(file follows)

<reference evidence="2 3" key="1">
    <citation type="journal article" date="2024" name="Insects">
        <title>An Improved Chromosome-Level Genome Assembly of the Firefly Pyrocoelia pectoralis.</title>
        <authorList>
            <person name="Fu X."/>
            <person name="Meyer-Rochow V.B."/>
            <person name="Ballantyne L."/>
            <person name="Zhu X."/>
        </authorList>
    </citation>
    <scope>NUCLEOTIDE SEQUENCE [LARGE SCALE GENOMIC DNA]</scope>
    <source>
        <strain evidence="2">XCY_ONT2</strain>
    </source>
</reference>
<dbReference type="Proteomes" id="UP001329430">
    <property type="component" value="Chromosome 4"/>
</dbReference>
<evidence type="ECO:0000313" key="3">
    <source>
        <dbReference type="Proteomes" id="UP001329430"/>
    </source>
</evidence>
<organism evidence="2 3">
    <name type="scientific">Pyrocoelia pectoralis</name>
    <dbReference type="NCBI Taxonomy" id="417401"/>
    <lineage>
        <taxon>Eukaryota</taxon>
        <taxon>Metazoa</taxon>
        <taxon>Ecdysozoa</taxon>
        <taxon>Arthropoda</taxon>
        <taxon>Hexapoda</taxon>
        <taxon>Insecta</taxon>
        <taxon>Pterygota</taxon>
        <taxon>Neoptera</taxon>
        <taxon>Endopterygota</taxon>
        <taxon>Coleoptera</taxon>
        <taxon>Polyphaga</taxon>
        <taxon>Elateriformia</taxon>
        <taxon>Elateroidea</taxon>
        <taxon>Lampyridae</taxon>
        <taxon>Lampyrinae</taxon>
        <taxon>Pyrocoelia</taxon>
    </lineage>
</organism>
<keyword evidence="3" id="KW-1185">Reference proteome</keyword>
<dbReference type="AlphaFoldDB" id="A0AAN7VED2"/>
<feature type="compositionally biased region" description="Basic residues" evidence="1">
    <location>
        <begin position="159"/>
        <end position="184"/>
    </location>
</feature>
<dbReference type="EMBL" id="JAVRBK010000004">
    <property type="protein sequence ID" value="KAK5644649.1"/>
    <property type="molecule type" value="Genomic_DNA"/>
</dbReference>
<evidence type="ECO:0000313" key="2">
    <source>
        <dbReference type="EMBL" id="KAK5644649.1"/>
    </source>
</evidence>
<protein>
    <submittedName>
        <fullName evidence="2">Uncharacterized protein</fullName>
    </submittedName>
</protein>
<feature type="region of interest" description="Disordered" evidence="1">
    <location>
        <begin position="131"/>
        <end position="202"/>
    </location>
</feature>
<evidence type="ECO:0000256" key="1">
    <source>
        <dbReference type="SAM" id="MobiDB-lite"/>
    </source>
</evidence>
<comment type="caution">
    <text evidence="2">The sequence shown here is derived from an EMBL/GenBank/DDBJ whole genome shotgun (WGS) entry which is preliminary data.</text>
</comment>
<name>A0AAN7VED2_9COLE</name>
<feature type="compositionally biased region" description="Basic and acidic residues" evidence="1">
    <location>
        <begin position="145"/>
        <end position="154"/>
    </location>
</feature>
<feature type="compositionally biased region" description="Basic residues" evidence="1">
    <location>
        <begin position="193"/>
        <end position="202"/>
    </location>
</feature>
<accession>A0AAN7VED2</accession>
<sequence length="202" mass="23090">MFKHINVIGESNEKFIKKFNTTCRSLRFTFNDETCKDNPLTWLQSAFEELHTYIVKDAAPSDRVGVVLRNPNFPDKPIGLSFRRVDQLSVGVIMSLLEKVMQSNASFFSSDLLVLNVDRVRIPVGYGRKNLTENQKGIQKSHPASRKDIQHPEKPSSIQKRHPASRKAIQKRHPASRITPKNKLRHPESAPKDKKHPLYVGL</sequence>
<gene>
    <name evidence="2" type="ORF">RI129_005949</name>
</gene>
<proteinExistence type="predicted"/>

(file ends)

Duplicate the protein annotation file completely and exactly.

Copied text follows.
<reference evidence="2 3" key="1">
    <citation type="journal article" date="2024" name="Insects">
        <title>An Improved Chromosome-Level Genome Assembly of the Firefly Pyrocoelia pectoralis.</title>
        <authorList>
            <person name="Fu X."/>
            <person name="Meyer-Rochow V.B."/>
            <person name="Ballantyne L."/>
            <person name="Zhu X."/>
        </authorList>
    </citation>
    <scope>NUCLEOTIDE SEQUENCE [LARGE SCALE GENOMIC DNA]</scope>
    <source>
        <strain evidence="2">XCY_ONT2</strain>
    </source>
</reference>
<dbReference type="Proteomes" id="UP001329430">
    <property type="component" value="Chromosome 4"/>
</dbReference>
<evidence type="ECO:0000313" key="3">
    <source>
        <dbReference type="Proteomes" id="UP001329430"/>
    </source>
</evidence>
<organism evidence="2 3">
    <name type="scientific">Pyrocoelia pectoralis</name>
    <dbReference type="NCBI Taxonomy" id="417401"/>
    <lineage>
        <taxon>Eukaryota</taxon>
        <taxon>Metazoa</taxon>
        <taxon>Ecdysozoa</taxon>
        <taxon>Arthropoda</taxon>
        <taxon>Hexapoda</taxon>
        <taxon>Insecta</taxon>
        <taxon>Pterygota</taxon>
        <taxon>Neoptera</taxon>
        <taxon>Endopterygota</taxon>
        <taxon>Coleoptera</taxon>
        <taxon>Polyphaga</taxon>
        <taxon>Elateriformia</taxon>
        <taxon>Elateroidea</taxon>
        <taxon>Lampyridae</taxon>
        <taxon>Lampyrinae</taxon>
        <taxon>Pyrocoelia</taxon>
    </lineage>
</organism>
<keyword evidence="3" id="KW-1185">Reference proteome</keyword>
<dbReference type="AlphaFoldDB" id="A0AAN7VED2"/>
<feature type="compositionally biased region" description="Basic residues" evidence="1">
    <location>
        <begin position="159"/>
        <end position="184"/>
    </location>
</feature>
<dbReference type="EMBL" id="JAVRBK010000004">
    <property type="protein sequence ID" value="KAK5644649.1"/>
    <property type="molecule type" value="Genomic_DNA"/>
</dbReference>
<evidence type="ECO:0000313" key="2">
    <source>
        <dbReference type="EMBL" id="KAK5644649.1"/>
    </source>
</evidence>
<protein>
    <submittedName>
        <fullName evidence="2">Uncharacterized protein</fullName>
    </submittedName>
</protein>
<feature type="region of interest" description="Disordered" evidence="1">
    <location>
        <begin position="131"/>
        <end position="202"/>
    </location>
</feature>
<evidence type="ECO:0000256" key="1">
    <source>
        <dbReference type="SAM" id="MobiDB-lite"/>
    </source>
</evidence>
<comment type="caution">
    <text evidence="2">The sequence shown here is derived from an EMBL/GenBank/DDBJ whole genome shotgun (WGS) entry which is preliminary data.</text>
</comment>
<name>A0AAN7VED2_9COLE</name>
<feature type="compositionally biased region" description="Basic and acidic residues" evidence="1">
    <location>
        <begin position="145"/>
        <end position="154"/>
    </location>
</feature>
<feature type="compositionally biased region" description="Basic residues" evidence="1">
    <location>
        <begin position="193"/>
        <end position="202"/>
    </location>
</feature>
<accession>A0AAN7VED2</accession>
<sequence length="202" mass="23090">MFKHINVIGESNEKFIKKFNTTCRSLRFTFNDETCKDNPLTWLQSAFEELHTYIVKDAAPSDRVGVVLRNPNFPDKPIGLSFRRVDQLSVGVIMSLLEKVMQSNASFFSSDLLVLNVDRVRIPVGYGRKNLTENQKGIQKSHPASRKDIQHPEKPSSIQKRHPASRKAIQKRHPASRITPKNKLRHPESAPKDKKHPLYVGL</sequence>
<gene>
    <name evidence="2" type="ORF">RI129_005949</name>
</gene>
<proteinExistence type="predicted"/>